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News archive for Faculty of Humanities

Michael Baumgartner published an article introducing the main theories of causation to political scientists in the SAGE Handbook of Political Science.
The archaeologists who found the World's oldest man-made drawing are back in the South African fields in search of new discoveries. Follow their day-to-day blog and see what happens when they experiment with heat and fire to get a better understanding of how humans lived 100 000 years ago.
Six European researchers have received EU funding for research residencies at the University of Bergen through the Marie Skłodowska-Curie Actions (MSCA) programme. Four of the six grants go to research projects in collaboration with the Faculty of Humanities.
Mark Young, who defended his PhD thesis in the department recently, has been awarded the prestigious Marie Curie Postdoctoral EU Fellowship. The primary objective of his project is: to develop a new philosophical approach to the study of automation that recognizes the essential role played by human operators.
The CALENDARS project is still in it's first phase and the first year of the project has been filled with activities. We have had several workshops and public events as well as assemblage the full CALENDAR team in both Norway and New Zealand. Below you can read Dr Paul Schneider's reflections on the first six months of the project in Coromandel, New Zealand.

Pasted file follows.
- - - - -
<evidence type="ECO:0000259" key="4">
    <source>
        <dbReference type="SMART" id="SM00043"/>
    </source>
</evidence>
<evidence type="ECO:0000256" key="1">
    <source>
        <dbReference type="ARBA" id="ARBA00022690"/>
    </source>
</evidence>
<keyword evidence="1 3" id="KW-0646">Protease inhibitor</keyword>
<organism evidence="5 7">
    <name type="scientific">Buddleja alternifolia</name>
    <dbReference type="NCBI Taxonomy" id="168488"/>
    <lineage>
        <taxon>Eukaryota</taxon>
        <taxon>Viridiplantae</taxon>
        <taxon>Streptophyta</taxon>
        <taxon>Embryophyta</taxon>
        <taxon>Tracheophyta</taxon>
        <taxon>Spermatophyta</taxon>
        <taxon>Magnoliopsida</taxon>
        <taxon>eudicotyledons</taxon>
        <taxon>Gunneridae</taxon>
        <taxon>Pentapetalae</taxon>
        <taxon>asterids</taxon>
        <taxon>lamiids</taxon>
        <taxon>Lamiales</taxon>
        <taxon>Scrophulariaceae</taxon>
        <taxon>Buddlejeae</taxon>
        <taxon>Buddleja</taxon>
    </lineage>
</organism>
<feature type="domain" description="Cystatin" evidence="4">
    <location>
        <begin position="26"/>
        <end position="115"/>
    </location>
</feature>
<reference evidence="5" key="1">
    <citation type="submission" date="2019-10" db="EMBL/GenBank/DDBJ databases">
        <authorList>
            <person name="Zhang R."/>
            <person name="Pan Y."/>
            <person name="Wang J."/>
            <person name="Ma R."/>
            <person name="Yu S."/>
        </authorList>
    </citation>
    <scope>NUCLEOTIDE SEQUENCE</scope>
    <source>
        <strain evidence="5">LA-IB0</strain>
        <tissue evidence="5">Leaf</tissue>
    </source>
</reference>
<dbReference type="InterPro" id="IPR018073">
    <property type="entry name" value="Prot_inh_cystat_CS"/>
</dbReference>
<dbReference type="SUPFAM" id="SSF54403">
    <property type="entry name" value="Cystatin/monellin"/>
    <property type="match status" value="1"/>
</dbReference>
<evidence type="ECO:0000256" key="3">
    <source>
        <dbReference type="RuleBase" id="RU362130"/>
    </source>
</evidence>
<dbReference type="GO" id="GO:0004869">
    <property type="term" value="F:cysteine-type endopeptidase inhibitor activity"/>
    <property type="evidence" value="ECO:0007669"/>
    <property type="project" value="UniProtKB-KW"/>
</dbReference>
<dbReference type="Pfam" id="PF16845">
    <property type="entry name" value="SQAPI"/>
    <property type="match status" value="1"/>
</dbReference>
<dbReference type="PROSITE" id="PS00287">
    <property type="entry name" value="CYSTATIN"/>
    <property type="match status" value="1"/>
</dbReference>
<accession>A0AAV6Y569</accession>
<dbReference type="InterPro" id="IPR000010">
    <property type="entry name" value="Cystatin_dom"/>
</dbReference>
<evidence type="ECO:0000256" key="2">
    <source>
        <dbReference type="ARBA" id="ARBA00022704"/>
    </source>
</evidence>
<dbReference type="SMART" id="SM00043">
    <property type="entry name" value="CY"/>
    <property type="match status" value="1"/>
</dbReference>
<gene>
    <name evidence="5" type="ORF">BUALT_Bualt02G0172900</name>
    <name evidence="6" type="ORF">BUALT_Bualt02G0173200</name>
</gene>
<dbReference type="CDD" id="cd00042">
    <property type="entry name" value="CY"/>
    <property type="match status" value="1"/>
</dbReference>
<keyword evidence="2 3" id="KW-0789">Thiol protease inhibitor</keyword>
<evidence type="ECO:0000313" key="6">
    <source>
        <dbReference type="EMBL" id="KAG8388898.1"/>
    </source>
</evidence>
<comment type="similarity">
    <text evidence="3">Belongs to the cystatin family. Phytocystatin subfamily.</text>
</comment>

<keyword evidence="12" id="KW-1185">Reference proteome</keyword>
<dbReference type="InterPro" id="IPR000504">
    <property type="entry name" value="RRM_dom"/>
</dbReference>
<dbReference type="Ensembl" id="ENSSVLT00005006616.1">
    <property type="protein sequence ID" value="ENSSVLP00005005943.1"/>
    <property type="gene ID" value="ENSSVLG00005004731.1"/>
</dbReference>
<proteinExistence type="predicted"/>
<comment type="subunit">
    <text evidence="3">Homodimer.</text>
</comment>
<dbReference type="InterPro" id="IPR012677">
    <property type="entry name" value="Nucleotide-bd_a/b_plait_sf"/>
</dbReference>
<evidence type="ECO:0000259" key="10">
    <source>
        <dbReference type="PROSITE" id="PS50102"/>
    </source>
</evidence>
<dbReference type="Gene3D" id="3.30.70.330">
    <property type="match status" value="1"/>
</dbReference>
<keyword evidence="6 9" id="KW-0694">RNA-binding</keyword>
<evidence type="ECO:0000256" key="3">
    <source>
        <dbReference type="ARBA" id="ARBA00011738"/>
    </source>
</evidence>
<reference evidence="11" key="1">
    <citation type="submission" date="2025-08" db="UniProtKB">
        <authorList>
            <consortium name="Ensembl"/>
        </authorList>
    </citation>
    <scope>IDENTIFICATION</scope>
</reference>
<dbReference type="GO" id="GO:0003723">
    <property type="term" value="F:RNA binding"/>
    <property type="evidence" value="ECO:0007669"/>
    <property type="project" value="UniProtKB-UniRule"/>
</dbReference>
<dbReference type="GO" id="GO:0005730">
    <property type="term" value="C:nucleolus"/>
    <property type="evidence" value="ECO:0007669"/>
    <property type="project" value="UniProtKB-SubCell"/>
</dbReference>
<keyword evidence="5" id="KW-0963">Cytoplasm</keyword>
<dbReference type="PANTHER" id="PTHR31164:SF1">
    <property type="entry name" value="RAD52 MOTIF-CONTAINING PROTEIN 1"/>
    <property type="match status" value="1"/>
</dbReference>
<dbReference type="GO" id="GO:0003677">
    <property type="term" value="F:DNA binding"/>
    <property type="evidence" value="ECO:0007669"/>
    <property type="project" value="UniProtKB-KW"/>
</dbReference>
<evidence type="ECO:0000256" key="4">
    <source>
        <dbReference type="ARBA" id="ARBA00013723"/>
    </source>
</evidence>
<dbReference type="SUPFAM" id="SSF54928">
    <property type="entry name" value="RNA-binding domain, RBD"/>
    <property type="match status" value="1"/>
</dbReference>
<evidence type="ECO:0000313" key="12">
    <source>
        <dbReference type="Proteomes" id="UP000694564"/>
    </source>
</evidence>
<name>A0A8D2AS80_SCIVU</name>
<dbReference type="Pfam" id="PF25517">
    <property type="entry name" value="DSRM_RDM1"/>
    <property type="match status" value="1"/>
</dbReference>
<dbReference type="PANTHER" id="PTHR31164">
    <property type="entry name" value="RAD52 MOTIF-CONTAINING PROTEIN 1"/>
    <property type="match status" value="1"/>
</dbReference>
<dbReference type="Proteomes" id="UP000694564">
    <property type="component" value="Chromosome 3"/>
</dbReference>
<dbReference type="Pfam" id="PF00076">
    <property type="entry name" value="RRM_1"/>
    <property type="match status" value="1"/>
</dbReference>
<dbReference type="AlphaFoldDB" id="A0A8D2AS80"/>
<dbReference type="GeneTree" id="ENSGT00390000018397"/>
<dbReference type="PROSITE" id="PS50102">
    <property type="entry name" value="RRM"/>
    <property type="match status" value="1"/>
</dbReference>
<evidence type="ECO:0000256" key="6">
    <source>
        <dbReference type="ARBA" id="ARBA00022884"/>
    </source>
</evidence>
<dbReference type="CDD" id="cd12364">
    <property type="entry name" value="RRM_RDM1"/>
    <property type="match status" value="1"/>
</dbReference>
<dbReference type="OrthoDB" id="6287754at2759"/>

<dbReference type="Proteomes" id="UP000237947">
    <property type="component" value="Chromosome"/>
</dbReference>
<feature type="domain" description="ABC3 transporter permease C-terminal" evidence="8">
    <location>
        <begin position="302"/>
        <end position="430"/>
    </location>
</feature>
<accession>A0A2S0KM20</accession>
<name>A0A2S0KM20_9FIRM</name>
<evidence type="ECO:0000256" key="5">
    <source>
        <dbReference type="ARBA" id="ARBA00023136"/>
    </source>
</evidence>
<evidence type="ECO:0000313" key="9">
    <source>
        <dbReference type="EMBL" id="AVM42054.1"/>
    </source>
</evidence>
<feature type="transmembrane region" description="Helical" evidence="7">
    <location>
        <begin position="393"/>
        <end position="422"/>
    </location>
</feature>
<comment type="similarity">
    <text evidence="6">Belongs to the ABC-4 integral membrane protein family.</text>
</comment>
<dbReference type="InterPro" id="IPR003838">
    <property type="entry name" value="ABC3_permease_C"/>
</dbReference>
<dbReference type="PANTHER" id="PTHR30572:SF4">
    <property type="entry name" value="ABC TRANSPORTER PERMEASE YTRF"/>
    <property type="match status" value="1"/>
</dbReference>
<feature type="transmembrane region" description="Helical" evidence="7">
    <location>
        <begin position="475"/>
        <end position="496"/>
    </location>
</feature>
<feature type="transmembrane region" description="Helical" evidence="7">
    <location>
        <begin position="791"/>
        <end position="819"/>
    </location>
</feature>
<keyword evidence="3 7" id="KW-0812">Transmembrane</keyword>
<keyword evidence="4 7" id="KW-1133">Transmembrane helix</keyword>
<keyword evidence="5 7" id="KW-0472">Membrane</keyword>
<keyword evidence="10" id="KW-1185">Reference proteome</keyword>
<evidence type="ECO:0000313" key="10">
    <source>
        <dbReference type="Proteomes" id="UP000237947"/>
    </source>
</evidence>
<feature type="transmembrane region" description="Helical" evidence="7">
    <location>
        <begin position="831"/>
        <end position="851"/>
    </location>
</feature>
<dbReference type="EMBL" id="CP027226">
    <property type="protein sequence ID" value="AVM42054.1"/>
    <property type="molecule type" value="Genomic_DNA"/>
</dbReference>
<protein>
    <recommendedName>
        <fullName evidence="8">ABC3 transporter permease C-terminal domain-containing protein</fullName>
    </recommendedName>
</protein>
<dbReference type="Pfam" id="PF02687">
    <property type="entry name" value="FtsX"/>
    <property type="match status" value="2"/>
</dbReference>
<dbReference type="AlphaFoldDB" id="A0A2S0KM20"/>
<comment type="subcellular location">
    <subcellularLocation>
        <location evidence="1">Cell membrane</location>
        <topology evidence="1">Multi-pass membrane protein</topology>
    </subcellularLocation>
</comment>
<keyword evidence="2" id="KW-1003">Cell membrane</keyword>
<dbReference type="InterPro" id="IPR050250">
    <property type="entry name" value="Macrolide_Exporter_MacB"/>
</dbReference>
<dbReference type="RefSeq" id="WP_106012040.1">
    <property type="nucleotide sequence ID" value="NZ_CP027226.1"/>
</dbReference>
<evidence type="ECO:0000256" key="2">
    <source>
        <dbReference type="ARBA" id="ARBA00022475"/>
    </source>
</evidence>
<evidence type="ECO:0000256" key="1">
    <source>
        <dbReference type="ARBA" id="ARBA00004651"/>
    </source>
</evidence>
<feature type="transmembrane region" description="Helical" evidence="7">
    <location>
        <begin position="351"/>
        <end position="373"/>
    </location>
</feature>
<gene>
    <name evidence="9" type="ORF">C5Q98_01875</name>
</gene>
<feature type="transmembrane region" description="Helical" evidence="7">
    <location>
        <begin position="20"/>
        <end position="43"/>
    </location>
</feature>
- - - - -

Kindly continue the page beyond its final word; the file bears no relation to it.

Ph.d. candidate Kari Anne Drangsland have published the article "Waiting as a redemptive state: The ‘Lampedusa in Hamburg’ and the offer from the Hamburg government" in acclaimed journal Time and Society.
New research proves that our ancestors cooked starchy rhizome 170 000 years ago. The study also implies that the food was shared as a social act around the fire.
The archaeologists who found the World's oldest man-made drawing are back in Blombos Cave in search of new discoveries. Professor Henshilwood welcomes us to the cave to show us his team at work as they dig for clues that can tell us how early humans lived.
Do student teachers feel prepared to teach English in multilingual classrooms? Synne Nordlie investigated student teachers’ beliefs about multilingualism in her fresh master’s thesis.
The ERC project MACHINE VISION has received funding from the Norwegian Research Council to develop a live action role-playing game and an exhibition at the University Museum.
In Israel, as in the United States, children have become pawns in government efforts to expel migrants -- despite clear evidence that arresting, detaining, and deporting children violates their human rights and has long-term traumatic effects. Policies like these demand our swift, strong, and emphatic condemnation.
PhD candidate Thor Olav Iversen talked to the acknowledged Professor Theodore Porter about the history of numbers in science and society, governing by privatized algorithm and many other things.
New dissemination video from the MAGIC project on what happens when there is uncertainty and the science is not complete?
Last week, we ended our semester with a full-day event on approaches to research algorithms without going into the code. Experts Ysabel Gerrard and Taina Bucher each gave a lecture and, in the workshop afterwards, participants discussed their ideas and obstacles on the ways in which they research algorithms.
New digital technology makes it possible to recreate the lives led by our ancestors 100,000 years ago.
Last week, special guest Lars Johnsen gave a workshop for the DHNetwork on how to use data the National Library of Norway as a source for computational analysis. The varied groups of participants from the humanities, social sciences and university library learned to use different tools to analyze textual data in Jupyter Notebooks.
In a well-attended afternoon, Charles Ess and Eva Payne gave talks about the state of the art of research ethics followed by a closed workshop session for students and researchers using social media data in their projects.

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